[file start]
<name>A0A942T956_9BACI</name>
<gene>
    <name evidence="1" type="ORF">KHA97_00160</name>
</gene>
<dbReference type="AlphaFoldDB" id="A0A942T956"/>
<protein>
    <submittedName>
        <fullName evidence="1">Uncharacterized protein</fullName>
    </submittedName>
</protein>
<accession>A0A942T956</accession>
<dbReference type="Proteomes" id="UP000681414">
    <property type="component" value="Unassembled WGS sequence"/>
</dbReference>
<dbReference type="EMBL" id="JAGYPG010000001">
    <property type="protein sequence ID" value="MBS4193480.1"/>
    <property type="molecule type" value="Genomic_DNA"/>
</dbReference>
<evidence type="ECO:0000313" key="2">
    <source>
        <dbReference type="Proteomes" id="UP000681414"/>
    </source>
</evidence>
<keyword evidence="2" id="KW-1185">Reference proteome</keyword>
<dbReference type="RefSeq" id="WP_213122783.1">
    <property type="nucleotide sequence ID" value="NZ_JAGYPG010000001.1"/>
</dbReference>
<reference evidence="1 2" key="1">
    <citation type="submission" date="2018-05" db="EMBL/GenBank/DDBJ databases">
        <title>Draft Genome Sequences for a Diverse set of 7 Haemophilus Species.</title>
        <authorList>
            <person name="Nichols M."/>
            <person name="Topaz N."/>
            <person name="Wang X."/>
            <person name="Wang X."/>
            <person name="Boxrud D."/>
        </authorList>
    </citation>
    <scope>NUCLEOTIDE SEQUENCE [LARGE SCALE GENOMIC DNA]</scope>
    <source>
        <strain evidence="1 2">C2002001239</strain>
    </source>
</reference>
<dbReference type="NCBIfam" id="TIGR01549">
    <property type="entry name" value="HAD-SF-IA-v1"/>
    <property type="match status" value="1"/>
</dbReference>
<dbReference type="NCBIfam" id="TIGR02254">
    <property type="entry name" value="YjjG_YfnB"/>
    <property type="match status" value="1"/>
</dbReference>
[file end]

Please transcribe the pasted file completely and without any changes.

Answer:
<name>A0A942T956_9BACI</name>
<gene>
    <name evidence="1" type="ORF">KHA97_00160</name>
</gene>
<dbReference type="AlphaFoldDB" id="A0A942T956"/>
<protein>
    <submittedName>
        <fullName evidence="1">Uncharacterized protein</fullName>
    </submittedName>
</protein>
<accession>A0A942T956</accession>
<dbReference type="Proteomes" id="UP000681414">
    <property type="component" value="Unassembled WGS sequence"/>
</dbReference>
<dbReference type="EMBL" id="JAGYPG010000001">
    <property type="protein sequence ID" value="MBS4193480.1"/>
    <property type="molecule type" value="Genomic_DNA"/>
</dbReference>
<evidence type="ECO:0000313" key="2">
    <source>
        <dbReference type="Proteomes" id="UP000681414"/>
    </source>
</evidence>
<keyword evidence="2" id="KW-1185">Reference proteome</keyword>
<dbReference type="RefSeq" id="WP_213122783.1">
    <property type="nucleotide sequence ID" value="NZ_JAGYPG010000001.1"/>
</dbReference>
<reference evidence="1 2" key="1">
    <citation type="submission" date="2018-05" db="EMBL/GenBank/DDBJ databases">
        <title>Draft Genome Sequences for a Diverse set of 7 Haemophilus Species.</title>
        <authorList>
            <person name="Nichols M."/>
            <person name="Topaz N."/>
            <person name="Wang X."/>
            <person name="Wang X."/>
            <person name="Boxrud D."/>
        </authorList>
    </citation>
    <scope>NUCLEOTIDE SEQUENCE [LARGE SCALE GENOMIC DNA]</scope>
    <source>
        <strain evidence="1 2">C2002001239</strain>
    </source>
</reference>
<dbReference type="NCBIfam" id="TIGR01549">
    <property type="entry name" value="HAD-SF-IA-v1"/>
    <property type="match status" value="1"/>
</dbReference>
<dbReference type="NCBIfam" id="TIGR02254">
    <property type="entry name" value="YjjG_YfnB"/>
    <property type="match status" value="1"/>
</dbReference>